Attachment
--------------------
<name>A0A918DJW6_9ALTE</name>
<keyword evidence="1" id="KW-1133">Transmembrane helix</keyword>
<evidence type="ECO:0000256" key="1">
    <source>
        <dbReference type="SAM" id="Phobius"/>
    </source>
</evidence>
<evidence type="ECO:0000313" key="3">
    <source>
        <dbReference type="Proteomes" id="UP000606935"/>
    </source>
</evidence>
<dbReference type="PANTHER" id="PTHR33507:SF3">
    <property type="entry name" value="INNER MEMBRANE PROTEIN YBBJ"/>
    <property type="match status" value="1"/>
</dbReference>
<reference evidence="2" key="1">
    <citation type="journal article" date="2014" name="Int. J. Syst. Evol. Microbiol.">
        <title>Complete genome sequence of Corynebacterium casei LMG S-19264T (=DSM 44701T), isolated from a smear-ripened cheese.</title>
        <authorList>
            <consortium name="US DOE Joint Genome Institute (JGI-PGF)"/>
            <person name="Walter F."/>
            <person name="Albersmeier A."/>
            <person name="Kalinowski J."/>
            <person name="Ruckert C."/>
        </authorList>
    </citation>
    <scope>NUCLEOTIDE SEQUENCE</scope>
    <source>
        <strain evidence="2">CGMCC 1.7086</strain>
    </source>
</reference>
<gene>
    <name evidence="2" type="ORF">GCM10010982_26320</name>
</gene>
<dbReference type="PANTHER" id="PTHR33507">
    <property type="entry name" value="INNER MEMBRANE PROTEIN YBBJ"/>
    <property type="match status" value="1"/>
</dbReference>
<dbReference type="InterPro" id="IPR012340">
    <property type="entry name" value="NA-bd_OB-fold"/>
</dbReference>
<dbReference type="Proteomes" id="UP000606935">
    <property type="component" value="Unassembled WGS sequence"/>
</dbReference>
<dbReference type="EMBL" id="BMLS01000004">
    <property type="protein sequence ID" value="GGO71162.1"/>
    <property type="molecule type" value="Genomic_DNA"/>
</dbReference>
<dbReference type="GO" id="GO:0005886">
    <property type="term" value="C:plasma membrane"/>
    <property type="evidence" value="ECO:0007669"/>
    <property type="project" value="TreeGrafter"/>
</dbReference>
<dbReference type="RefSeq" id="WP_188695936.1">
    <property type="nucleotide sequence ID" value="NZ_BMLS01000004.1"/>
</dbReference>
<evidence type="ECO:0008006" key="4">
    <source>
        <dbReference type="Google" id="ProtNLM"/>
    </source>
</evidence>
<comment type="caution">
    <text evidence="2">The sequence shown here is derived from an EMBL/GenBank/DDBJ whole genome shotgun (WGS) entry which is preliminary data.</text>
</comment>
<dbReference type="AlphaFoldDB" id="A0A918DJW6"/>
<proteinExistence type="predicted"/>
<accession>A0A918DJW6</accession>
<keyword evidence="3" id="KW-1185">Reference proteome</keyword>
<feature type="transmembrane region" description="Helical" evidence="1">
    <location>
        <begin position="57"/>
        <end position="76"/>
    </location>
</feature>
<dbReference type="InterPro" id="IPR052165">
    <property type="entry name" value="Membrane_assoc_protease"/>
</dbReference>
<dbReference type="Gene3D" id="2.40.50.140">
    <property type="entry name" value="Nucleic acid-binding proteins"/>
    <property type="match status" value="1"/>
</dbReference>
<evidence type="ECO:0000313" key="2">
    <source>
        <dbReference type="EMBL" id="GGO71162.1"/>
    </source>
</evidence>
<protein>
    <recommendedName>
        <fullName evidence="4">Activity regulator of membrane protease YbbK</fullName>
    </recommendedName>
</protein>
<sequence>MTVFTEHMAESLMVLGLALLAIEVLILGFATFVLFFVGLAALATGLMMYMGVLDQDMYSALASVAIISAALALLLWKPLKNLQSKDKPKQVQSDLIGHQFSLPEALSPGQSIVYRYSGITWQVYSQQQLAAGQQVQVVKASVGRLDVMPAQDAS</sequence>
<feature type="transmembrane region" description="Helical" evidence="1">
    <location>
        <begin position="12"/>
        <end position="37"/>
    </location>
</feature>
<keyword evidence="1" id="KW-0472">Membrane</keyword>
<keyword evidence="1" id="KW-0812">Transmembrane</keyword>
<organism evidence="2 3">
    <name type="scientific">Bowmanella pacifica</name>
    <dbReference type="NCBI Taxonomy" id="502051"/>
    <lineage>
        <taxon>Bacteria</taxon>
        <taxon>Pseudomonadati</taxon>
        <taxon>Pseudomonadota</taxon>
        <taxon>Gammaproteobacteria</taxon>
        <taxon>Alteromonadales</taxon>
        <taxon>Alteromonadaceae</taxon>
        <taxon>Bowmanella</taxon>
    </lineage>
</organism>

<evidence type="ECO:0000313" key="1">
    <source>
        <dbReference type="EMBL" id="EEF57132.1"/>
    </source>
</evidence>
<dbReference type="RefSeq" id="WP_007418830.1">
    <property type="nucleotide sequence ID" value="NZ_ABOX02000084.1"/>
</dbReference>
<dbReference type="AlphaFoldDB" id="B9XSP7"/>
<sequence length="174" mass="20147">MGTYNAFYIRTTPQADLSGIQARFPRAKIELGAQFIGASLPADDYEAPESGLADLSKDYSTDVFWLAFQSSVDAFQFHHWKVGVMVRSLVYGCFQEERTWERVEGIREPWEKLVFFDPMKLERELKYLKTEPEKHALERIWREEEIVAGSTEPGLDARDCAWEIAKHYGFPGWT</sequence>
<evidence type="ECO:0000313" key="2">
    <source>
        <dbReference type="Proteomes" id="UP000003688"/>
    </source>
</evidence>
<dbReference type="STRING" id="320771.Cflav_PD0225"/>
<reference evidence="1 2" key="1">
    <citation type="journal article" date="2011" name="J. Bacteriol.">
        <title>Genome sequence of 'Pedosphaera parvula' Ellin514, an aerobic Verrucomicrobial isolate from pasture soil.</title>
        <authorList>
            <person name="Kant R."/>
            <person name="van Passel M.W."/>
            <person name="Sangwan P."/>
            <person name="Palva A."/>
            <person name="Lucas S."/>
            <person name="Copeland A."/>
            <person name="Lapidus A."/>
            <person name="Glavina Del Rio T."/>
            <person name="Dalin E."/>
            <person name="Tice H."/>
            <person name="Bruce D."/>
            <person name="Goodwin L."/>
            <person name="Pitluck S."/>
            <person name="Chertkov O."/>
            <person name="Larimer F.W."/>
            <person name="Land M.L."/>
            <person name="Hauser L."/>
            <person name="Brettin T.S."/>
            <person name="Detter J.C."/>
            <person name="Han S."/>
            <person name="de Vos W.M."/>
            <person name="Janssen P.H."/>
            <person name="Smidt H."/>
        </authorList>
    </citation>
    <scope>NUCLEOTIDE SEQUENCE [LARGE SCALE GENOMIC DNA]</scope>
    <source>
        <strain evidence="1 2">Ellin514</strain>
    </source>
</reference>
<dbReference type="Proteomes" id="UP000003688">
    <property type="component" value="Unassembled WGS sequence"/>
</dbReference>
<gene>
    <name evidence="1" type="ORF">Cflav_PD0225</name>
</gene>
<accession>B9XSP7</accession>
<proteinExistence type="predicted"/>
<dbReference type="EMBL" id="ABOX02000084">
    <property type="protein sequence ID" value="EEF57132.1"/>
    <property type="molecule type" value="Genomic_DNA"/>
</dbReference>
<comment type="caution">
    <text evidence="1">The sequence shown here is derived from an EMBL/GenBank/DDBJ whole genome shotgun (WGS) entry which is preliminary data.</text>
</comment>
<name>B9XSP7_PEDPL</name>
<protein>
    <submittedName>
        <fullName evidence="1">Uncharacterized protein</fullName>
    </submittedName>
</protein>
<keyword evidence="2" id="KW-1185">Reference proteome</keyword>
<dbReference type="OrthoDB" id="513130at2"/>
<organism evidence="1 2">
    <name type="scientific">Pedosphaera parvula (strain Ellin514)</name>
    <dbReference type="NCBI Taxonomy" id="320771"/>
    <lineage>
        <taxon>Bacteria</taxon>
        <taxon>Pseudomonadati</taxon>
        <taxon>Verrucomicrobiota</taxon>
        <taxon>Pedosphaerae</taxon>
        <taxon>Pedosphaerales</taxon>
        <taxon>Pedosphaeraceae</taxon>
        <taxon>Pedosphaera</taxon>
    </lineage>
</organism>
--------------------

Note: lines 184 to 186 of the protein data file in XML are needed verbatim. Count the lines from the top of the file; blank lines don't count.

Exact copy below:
    </submittedName>
</protein>
<keyword evidence="2" id="KW-1185">Reference proteome</keyword>